(Poets and Poetry, Complete Critical Edition)

Blas de Otero was fond of embedding his own name in his poems, and he did not shrink from acknowledging by name other poets whom he admired in his own work. The title Ángel fieramente humano (angel fiercely human) is admittedly taken from Luis de Góngora y Argote; Esto no es un libro (this is not a book) is from Walt Whitman; and Historias fingidas y verdaderas is from Miguel de Cervantes; Otero also makes ample use of epigraphs for his poems, taken from the Bible, popular Spanish songs, Saint John of the Cross, Antonio Machado (“A solitary heart is not a heart at all”), Francis Thompson, Augusto Ferrán, Rubén Darío (“Shall we be silent now in order to cry tomorrow”), and Luis de León.

Otero addresses poems to Machado, Quevedo, the Basque poet Aresti, Nobel Prize winner Vicente Aleixandre, the Turkish Communist poet Nazim Hikmet (“Considering how you have moved me/ at this time when tenderness is so difficult”), Paul Éluard, and Miguel Hernández, and recognizes by name as kindred spirits Pablo Neruda, the Bulgarian poet Nicolai Vaptzarov, Rafael Alberti, César Vallejo, Gabriel Celaya, and León Felipe.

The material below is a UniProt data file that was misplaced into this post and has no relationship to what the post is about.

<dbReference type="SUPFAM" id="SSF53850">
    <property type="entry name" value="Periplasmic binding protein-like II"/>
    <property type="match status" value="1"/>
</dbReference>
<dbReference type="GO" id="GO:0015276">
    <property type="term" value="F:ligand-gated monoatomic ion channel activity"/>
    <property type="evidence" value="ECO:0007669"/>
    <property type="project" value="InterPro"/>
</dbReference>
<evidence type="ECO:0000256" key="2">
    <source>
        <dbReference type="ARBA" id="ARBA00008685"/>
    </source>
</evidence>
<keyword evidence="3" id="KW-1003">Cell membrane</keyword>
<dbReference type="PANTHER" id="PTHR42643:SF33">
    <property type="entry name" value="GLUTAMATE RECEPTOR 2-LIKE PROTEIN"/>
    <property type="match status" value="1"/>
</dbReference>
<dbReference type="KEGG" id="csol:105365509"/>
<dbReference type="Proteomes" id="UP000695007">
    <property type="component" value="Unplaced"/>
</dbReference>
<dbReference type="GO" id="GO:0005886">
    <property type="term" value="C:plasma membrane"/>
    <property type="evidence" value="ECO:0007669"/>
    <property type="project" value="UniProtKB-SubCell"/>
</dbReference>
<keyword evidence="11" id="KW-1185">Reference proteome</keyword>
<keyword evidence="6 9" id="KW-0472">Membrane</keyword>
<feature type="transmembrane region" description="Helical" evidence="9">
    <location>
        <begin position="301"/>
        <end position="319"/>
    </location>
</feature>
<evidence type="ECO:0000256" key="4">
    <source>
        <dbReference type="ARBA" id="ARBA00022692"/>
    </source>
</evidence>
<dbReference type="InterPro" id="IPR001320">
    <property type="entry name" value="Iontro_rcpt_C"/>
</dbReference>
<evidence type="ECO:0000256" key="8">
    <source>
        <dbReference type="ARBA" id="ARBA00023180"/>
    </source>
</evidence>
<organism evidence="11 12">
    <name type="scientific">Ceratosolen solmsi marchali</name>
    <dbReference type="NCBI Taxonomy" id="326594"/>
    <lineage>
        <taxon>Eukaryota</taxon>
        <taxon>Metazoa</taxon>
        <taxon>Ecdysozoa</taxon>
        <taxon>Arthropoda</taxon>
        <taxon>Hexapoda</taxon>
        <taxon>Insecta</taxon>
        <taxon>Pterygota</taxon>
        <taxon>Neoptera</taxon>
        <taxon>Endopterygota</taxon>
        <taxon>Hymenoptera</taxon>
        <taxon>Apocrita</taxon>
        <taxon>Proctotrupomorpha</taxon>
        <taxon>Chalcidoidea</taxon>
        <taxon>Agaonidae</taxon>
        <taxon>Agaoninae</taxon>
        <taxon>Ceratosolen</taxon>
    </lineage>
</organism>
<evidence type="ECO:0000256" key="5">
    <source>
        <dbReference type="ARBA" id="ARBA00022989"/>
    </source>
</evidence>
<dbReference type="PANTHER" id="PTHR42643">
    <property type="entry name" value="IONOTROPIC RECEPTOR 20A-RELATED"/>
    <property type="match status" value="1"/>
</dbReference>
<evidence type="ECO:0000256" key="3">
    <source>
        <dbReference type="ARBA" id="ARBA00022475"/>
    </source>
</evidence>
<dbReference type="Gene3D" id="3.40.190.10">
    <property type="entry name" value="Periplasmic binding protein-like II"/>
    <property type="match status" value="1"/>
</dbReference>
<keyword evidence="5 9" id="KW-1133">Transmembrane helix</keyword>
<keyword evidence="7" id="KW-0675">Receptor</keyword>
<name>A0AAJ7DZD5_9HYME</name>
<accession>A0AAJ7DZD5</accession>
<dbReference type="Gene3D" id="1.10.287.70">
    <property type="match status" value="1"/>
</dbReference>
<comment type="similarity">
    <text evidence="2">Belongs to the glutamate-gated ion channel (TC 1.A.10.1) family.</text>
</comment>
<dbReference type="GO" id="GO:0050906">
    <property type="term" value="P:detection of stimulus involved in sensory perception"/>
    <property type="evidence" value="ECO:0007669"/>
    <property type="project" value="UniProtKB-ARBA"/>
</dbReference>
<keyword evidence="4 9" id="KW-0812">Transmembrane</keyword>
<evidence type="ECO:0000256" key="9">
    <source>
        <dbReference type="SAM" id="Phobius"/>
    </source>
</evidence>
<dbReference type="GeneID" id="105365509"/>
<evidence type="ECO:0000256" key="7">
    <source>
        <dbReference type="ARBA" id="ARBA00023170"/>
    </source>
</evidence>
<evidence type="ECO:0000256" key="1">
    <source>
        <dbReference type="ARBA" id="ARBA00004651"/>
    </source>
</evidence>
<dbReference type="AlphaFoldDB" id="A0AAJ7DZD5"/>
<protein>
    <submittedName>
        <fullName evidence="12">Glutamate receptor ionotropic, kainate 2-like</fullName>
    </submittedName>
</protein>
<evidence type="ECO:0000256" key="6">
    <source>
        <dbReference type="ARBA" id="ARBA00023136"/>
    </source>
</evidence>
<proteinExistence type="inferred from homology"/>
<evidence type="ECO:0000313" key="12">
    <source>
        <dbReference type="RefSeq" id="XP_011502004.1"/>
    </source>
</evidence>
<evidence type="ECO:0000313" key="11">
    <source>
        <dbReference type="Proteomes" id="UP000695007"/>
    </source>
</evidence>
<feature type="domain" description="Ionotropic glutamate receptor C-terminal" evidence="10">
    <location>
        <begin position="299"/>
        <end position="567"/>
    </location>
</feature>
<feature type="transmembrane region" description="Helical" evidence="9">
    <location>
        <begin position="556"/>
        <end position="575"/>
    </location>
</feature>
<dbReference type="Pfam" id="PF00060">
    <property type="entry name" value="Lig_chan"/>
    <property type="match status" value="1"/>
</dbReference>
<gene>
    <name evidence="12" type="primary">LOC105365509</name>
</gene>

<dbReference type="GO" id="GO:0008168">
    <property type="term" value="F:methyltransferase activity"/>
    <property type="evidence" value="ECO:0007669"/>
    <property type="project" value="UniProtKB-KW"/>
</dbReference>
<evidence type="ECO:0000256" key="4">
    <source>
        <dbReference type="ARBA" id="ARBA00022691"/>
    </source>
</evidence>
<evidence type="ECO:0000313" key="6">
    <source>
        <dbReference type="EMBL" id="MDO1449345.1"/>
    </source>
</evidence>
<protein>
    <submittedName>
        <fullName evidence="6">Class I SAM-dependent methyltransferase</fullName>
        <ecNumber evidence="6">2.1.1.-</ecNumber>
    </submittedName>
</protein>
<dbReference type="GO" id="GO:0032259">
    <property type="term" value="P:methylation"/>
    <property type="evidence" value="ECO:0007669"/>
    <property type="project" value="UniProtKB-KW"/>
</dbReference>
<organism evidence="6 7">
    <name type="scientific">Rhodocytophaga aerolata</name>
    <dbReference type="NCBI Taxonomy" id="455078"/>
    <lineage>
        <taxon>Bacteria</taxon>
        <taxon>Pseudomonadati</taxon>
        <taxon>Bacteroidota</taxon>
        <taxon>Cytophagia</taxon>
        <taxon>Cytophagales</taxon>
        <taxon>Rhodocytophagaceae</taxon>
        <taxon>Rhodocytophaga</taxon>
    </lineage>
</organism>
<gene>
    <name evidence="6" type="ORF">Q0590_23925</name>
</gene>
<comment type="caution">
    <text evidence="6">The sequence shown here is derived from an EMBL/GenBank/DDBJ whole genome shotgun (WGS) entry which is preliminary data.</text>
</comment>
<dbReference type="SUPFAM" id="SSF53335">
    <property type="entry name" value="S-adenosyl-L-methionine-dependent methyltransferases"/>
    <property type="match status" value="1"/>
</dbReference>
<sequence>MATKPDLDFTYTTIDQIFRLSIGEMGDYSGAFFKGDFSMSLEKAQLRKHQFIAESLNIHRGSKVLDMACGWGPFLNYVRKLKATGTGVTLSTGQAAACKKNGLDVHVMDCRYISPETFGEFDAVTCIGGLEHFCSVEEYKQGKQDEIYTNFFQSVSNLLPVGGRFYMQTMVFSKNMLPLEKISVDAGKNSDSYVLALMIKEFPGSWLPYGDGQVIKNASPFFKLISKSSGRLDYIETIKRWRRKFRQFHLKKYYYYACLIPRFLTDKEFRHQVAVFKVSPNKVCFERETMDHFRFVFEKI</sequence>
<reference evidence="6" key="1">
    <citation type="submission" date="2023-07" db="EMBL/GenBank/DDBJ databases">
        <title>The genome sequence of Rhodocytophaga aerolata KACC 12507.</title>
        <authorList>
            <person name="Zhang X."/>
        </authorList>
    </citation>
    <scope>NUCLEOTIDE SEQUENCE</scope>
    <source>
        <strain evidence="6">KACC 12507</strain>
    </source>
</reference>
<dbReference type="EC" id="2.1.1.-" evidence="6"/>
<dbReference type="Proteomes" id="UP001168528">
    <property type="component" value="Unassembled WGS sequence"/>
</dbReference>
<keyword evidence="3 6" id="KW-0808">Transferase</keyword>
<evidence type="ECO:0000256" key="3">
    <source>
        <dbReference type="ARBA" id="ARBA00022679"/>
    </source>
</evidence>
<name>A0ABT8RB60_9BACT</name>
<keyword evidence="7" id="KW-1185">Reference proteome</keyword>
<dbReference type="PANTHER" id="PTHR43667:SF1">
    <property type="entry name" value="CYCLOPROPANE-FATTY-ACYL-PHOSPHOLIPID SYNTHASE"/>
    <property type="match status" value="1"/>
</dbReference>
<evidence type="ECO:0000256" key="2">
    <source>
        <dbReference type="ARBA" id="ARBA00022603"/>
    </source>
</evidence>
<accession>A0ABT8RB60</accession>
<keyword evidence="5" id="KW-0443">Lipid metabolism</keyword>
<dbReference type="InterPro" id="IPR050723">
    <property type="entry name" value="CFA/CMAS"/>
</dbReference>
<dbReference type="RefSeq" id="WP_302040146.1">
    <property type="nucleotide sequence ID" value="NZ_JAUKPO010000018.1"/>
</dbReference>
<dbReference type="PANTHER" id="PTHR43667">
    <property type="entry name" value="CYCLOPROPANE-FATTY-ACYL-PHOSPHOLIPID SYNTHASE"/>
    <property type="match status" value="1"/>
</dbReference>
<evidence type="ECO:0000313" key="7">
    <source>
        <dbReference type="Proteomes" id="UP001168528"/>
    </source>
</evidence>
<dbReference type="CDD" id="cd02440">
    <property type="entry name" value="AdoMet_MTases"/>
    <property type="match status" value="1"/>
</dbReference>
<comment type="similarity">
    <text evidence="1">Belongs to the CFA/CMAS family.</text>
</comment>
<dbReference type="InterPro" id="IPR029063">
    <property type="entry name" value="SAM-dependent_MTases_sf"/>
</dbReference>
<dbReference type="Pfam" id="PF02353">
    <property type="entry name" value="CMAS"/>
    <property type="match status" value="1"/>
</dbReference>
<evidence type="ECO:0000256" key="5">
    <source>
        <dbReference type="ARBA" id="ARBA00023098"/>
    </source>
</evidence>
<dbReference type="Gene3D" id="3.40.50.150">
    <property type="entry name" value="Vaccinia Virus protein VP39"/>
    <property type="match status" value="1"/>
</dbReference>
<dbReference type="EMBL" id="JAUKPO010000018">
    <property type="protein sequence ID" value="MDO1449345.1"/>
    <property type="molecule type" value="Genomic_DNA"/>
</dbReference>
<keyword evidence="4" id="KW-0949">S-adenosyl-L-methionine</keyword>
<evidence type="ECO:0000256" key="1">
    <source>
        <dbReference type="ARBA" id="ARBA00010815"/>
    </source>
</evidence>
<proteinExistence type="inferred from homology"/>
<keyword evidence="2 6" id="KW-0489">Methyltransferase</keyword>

Similarly, he made no secret of his scorn for the idea that poetry, not accessible to everyone, is for the “immense minority,” as advanced by Juan Ramón Jiménez; thus was inspired his own commitment to the “immense majority.” Otero was also vocal in denying Unamuno’s influence on his thinking, an idea put forth by the critic Emilio Alarcos Llorach, and his attitude toward Cervantes and his knight errant is complicated by his resentment that both of them helped to perpetuate the myth of idealism.